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It's said that 「さよなら」 can be used when you are parting with someone that you do not expect to meet again, hence the song name 「さよならは言わない」, etc.

However, it's also not rare that 「さよなら」 is used when you do expect to meet someone again, perhaps as a more polite form of 「では」 or 「じゃ」?

e.g.

enter image description here ↑ from the manga 「東京ラブストーリー」

And it seems that you can even respond to 「また明日」 from a classmate with 「さよなら」, and of course not to mean "no, I do not want to see you again".

enter image description here ↑ from the manga 「クロスゲーム」

It's also used by a podcaster saying goodbye to his listeners at the end of an episode, again of course not to mean "sorry this is our last episode":

勝手にEnglish Journal (14:02)

So here comes the questions:

  1. If 「さよ(う)なら」 can be used both when you expect and do not expect to meet someone again, how can the listener know with which meaning you are using it?

  2. It seems to me that 「さよ(う)なら」 is used much more often as a daily parting phrase in some old Japanese films, e.g. those by Ozu Yasujirō. Is 「さよ(う)なら」 nowadays less often used as a daily parting phrase but more as a sign of (voluntary) permanent parting?

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さようなら=Good bye

In Japanese, さようなら is a most standard and formal greeting expression when people are leaving. I think it is like "good-bye" in English.

In English, "sayonara" has a stronger connotation than in Japanese. It is used for the eternal leaving, right?

In Japanese, さようなら can be used for someone who will meet again tomorrow, but also someone who will never meet again.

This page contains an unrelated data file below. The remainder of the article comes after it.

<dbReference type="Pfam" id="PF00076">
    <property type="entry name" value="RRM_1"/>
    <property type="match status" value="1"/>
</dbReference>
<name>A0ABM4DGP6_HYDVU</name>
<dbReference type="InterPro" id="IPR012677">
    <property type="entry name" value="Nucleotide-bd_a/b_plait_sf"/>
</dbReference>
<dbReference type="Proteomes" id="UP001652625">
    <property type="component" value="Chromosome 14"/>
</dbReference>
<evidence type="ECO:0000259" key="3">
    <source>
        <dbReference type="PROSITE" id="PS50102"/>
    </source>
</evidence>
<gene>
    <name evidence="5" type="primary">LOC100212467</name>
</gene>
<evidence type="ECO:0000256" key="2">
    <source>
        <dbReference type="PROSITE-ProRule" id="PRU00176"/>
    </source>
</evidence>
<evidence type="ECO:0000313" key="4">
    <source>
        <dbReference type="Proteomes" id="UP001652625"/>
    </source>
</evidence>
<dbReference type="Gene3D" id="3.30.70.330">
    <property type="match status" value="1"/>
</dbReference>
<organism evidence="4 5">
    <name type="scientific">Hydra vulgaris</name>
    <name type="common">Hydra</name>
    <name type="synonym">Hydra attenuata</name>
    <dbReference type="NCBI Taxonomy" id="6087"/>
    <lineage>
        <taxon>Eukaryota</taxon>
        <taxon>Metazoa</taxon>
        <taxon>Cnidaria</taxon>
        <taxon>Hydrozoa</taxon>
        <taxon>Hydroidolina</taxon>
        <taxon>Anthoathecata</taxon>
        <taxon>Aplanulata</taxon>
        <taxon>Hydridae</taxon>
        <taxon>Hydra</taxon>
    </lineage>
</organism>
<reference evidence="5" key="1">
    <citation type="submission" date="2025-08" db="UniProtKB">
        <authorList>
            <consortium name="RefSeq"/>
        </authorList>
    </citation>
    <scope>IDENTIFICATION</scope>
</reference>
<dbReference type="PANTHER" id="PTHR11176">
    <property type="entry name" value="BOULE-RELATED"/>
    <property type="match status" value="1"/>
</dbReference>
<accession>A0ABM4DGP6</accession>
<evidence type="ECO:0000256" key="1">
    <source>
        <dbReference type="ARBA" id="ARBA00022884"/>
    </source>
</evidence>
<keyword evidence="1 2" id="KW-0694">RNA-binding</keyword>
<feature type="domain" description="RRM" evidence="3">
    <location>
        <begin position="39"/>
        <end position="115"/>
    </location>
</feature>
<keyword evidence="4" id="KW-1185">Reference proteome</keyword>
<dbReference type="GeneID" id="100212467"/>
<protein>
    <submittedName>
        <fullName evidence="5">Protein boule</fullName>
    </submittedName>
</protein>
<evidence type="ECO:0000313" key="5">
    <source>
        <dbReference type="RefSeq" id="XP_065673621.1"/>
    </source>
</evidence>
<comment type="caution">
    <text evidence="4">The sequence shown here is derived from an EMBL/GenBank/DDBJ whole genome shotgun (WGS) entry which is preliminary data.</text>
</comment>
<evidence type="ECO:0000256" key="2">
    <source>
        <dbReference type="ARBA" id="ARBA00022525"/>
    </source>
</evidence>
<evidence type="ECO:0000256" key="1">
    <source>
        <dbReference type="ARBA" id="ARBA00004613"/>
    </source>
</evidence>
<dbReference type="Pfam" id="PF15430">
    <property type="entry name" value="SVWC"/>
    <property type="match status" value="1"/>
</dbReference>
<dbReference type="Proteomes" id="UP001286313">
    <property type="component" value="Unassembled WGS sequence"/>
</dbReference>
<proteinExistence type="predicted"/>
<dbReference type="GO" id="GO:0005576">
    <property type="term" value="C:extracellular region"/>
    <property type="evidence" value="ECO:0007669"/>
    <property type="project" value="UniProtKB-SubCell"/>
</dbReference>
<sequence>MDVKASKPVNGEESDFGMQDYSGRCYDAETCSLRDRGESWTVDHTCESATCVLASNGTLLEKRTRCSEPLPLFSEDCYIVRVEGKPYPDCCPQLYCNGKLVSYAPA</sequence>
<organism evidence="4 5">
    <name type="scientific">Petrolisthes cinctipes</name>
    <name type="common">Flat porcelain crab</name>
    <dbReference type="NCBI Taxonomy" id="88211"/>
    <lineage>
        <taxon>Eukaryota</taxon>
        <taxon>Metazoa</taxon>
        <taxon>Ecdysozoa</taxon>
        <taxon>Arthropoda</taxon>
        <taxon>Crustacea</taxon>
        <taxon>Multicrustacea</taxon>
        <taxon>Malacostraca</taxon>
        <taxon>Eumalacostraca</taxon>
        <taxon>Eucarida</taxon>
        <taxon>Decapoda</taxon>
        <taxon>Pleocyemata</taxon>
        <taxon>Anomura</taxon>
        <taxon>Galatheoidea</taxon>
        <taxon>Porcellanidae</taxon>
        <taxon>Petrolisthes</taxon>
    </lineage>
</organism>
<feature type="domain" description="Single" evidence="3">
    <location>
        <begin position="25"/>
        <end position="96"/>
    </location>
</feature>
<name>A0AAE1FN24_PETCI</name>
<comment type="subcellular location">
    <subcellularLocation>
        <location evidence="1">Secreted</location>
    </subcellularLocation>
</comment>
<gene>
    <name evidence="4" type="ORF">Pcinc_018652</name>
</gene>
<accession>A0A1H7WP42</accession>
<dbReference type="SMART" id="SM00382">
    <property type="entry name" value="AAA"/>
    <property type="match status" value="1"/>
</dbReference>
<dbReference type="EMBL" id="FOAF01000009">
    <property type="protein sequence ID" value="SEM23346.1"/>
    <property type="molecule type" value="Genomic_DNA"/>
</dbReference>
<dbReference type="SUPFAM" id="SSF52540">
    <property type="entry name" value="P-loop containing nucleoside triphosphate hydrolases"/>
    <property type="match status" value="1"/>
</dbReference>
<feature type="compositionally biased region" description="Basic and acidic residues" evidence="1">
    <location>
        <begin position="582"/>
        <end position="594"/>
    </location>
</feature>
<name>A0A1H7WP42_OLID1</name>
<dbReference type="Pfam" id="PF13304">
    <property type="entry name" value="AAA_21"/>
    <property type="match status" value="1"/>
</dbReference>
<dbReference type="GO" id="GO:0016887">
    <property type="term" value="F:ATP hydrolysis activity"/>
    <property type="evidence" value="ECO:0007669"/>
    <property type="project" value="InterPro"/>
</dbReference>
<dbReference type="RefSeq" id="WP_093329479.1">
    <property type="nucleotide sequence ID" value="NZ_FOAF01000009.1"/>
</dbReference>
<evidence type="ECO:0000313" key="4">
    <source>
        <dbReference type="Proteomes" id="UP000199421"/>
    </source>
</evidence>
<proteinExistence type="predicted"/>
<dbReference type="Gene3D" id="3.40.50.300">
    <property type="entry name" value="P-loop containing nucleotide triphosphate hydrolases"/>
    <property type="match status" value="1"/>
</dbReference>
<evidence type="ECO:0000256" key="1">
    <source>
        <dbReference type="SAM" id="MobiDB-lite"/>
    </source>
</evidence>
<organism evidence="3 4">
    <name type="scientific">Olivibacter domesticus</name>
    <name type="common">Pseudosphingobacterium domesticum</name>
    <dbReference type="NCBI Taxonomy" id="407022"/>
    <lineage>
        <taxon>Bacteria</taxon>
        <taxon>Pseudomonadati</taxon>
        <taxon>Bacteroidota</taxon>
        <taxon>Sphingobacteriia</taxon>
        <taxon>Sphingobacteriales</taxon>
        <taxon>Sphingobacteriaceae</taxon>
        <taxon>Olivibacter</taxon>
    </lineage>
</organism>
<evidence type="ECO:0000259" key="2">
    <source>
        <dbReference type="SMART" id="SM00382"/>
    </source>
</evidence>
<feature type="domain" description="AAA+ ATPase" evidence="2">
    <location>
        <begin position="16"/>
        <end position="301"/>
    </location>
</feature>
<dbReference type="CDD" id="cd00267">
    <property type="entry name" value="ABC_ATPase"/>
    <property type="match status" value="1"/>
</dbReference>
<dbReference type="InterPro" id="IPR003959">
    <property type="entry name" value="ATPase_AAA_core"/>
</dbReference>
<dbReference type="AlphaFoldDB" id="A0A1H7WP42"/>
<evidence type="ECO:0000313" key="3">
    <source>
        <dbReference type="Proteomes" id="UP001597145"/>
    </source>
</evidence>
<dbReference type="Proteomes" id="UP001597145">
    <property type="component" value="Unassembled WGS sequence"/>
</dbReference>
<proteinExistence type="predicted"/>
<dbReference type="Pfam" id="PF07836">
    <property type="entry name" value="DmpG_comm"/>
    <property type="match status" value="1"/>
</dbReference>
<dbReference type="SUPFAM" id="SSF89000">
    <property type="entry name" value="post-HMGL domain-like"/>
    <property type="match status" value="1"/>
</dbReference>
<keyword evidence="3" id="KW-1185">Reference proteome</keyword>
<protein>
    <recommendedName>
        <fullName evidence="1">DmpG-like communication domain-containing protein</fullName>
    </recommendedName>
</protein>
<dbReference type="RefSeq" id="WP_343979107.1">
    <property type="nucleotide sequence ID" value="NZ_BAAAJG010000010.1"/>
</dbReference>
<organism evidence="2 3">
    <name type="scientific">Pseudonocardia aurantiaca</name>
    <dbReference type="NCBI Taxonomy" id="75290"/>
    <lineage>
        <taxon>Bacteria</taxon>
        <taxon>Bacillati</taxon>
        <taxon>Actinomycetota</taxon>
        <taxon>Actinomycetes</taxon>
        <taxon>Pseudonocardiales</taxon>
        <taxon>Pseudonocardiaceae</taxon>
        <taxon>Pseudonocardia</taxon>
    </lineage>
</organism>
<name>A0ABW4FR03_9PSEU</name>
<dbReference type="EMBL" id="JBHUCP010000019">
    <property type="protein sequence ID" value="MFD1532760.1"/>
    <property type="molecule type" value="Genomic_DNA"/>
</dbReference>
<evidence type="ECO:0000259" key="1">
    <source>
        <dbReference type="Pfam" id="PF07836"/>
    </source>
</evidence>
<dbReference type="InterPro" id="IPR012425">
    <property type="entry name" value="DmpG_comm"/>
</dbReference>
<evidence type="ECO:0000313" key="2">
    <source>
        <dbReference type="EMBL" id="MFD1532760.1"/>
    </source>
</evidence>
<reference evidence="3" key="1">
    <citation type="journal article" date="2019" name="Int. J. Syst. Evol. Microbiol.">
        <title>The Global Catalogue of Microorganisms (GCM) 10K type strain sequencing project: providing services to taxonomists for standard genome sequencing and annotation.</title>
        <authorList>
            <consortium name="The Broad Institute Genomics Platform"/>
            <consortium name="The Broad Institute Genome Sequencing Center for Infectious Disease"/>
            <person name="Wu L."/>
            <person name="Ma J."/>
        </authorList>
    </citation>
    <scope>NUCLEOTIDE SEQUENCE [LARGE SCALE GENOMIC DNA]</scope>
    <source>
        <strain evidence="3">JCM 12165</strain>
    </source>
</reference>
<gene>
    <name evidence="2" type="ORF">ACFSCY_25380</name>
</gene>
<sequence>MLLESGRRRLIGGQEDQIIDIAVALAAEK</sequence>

In English you don't use "good-bye" for an informal setting, and you may use "see you,", "see you later", "bye" or something else that I can't think of now. In Japan, さようなら is not used for your close friends. じゃあね。じゃあな。またね。あばよ。ばいばい。etc can be used instead.

However, you should use さようなら to your school teachers, to elder students, to elder neighbors, to police officers, to whom you should use polite and formal greetings.

For a permanent parting, you may use さようなら more often than other expressions only because the formal expression would be preferred to such a permanent parting. However, if you want to part from your boyfriend/girlfriend forever, you may not say, さようなら but other expressions such as じゃあね。それでは達者でな。じゃあ、元気でね.

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I'm a native speaker of Japanese.

In Japanese, さようなら is a most standard and formal greeting expression when people are leaving.

Yes, it is.

I think it is like "good-bye" in English.

I don't know the nuance of it, but I was taught "good-bye" means さようなら at school.

I recalled carefully what I usually said, and I tried speaking it out loud. I noticed that I was speaking relatively fast and lightly with a smile "さよなら(not さようなら)", "じゃあ", "それでは" or ("明日{あした} また") when I was parting with a person whom I would meet soon or next day.

That means that "さよなら" itself has no serious connotation, and I think it is rather used than "さようなら" as a casual greeting phrase.

If 「さよ(う)なら」 can be used both when you expect and do not expect to meet someone again, how can the listener know with which meaning you are using it?

It depends on the tone, the loudness and/or the speed of the voice and the expression of the person to say "さよ(う)なら", and more it depends on the situation before saying so. I think this is the same in both English and Japanese.

It seems to me that 「さよ(う)なら」 is used much more often as a daily parting phrase in some old Japanese films, e.g. those by Ozu Yasujirō. Is 「さよ(う)なら」 nowadays less often used as a daily parting phrase but more as a sign of (voluntary) permanent parting?

"さよ(う)なら" is not completely obsolete. This is usually used as a general phrase without serious meaning.

To give "さよ(う)なら" a meaning of a sign of permanent parting or the nuance of lyrical or poetic expression depends on the context before and after this phrase, and also depends on the wording such as "さようならは聞きたくない", "さようならは言わない" or "サ・ヨ・ナ・ラ".

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